Governments, businesses and consumer users of Microsoft Windows are bracing for a probable second wave of the ransomware attack WannaCry or WannaCrypt this morning. How concerned should you be as you return to work today and fire up the computer? Concerned enough to know that President Trump ordered two emergency meetings over the cyber attack.
Already this morning cyber attacks have begun in Asia. Here’s some of the headlines and some video reports:
Reuters: Some businesses in Asia disrupted by cyber attack, authorities brace for more
Asian governments and businesses reported some disruptions from the WannaCry ransomware worm on Monday but cybersecurity experts warned of a wider impact as more employees turned on their computers and checked e-mails.
In China, the world’s second-largest economy, payment systems and government services reported some outages from the ransomware attack, but far less than feared. Disruptions were low in the rest of Asia, including Japan, India, South Korea and Australia.
Mashable: Get ready for a possible ‘second wave’ of that massive global cyberattack
Microsoft Windows users, brace yourselves. People are worried a second wave of cyberattacks could strike around the world on Monday as employees return to their desks and log onto their computers.
Security experts say the unprecedented ransomware attack that on Friday locked up computers across the globe including UK hospital, FedEx, train systems in Germany among other institutions in exchange for payment, could cause even more trouble as the work week begins. On top of that, copycat versions of the malicious software have already started to spread.
Cloudtweaks.com has “LIVE” hacking and ransomware maps HERE
Newser: Microsoft Wants Ransomware Attack to Be ‘Wake-Up Call’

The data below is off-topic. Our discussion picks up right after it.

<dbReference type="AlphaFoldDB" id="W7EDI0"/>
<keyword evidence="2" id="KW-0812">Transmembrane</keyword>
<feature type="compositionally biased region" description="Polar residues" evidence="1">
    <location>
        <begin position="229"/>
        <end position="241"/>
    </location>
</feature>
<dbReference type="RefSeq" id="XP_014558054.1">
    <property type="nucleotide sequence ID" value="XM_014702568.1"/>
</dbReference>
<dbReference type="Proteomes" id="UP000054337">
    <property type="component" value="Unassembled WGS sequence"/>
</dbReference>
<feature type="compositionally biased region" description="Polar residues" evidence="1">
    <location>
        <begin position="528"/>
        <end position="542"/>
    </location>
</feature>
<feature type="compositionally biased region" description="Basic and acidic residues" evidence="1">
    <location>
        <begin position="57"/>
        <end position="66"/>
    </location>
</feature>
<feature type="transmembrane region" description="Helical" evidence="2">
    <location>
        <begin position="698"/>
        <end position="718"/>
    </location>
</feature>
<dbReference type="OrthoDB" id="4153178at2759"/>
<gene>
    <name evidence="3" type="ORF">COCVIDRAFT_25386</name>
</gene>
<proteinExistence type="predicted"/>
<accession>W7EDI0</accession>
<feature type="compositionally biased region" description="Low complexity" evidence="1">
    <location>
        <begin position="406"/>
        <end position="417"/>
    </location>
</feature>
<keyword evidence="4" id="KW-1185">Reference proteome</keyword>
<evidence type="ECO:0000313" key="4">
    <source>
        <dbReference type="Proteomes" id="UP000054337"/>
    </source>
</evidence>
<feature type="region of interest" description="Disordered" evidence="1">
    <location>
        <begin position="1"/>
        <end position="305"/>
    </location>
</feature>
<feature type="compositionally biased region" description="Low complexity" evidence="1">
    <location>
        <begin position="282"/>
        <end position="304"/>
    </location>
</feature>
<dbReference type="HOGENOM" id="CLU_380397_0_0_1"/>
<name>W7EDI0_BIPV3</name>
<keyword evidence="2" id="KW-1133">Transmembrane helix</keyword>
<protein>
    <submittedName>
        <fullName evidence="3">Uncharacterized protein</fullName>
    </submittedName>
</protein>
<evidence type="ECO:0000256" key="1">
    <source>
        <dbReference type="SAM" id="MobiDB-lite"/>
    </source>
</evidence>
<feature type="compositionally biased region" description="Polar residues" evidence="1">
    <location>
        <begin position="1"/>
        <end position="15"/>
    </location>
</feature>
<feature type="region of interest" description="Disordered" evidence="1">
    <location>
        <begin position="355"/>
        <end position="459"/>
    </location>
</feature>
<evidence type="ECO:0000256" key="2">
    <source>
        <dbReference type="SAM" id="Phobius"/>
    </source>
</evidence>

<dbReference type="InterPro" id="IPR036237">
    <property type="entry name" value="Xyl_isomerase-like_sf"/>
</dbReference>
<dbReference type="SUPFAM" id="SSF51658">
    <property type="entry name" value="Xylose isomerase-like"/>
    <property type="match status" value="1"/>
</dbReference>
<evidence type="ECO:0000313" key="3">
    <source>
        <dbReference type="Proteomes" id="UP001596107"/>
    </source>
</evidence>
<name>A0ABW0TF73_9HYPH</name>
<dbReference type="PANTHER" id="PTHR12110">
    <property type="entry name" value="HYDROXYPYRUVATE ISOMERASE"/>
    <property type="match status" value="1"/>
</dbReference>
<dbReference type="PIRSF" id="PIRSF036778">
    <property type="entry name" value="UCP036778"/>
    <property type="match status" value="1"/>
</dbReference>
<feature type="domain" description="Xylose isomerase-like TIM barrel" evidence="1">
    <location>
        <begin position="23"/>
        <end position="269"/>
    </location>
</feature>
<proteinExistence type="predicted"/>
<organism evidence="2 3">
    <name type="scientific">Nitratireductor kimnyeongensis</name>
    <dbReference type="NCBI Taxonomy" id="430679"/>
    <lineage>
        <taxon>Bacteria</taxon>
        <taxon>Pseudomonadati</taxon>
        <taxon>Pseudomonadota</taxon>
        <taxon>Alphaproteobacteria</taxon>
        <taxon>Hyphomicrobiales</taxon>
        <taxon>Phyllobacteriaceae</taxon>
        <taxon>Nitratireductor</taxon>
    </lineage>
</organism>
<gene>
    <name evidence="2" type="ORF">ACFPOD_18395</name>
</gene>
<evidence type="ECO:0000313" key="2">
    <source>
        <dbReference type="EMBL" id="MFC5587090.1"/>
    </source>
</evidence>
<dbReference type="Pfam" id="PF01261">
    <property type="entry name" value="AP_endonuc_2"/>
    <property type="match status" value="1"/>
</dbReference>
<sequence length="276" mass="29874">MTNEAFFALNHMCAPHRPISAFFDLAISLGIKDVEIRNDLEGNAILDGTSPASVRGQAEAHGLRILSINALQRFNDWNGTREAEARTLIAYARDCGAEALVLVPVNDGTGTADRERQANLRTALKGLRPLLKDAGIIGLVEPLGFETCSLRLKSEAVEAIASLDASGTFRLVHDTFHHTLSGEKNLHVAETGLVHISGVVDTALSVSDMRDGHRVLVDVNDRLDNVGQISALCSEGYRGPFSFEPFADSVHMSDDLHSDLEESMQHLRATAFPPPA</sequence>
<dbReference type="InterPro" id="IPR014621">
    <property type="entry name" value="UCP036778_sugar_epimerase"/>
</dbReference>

The massive ransomware attackstill reverberating around the world is the kind of thing that is going to keep happening unless rules like those governing conventional warfare are brought in for cyberspace, Microsoft says. Microsoft president Brad Smith warned in a blog post Sunday that the “stockpiling of vulnerabilities by governments” has once again caused enormous damage, USA Today reports. Smith says the “WannaCrypt” attack, also known as “WannaCry,” was created with data stolen from the NSA, which had used a vulnerability it found to create cyberweapons. The equivalent scenario with conventional weapons would be the “US military having some of its Tomahawk missiles stolen,” Smith said.
Washington Post: The era of cyber-disaster may finally be here
On Friday, the world was hit by one of the biggest cyberattacks in recent history.
The culprit was “ransomware” known as WanaCryptOr 2.0, or WannaCry. It operates by encrypting a computer system and demanding a ransom to release it. This money would be paid in the digital currency bitcoin to an unknown source, who would — in theory, at least — provide a decryption key to unlock the system. To do all this, the software exploits a vulnerability in Microsoft Windows that is thought to have been first identified by the National Security Agency and was later leaked online.
Interpol thinks that more than 200,000 people in more than 150 countries were affected — and things could get worse. Experts are warning that many office workers could return to work Monday and find their computers compromised.
Bloomberg: Trump Has Called Two Meetings on Global Ransomware Attack
President Donald Trump has asked his homeland security adviser to convene two emergency meetings so far on the threat posed by a global cyber-attack, an administration official said.
Trump directed Tom Bossert to hold meetings Friday night and Saturday to address the ransomware attack, which has so far affected more than 200,000 computers in more than 150 countries, said the official, who spoke on the condition of anonymity. The meetings were earlier reported by Reuters.
Adam Segal, director of digital and cyberspace policy program at Council on Foreign Relations, examines the widespread ransomware cyber-attack affecting more than 150 nations. He speaks on “Bloomberg Surveillance.”
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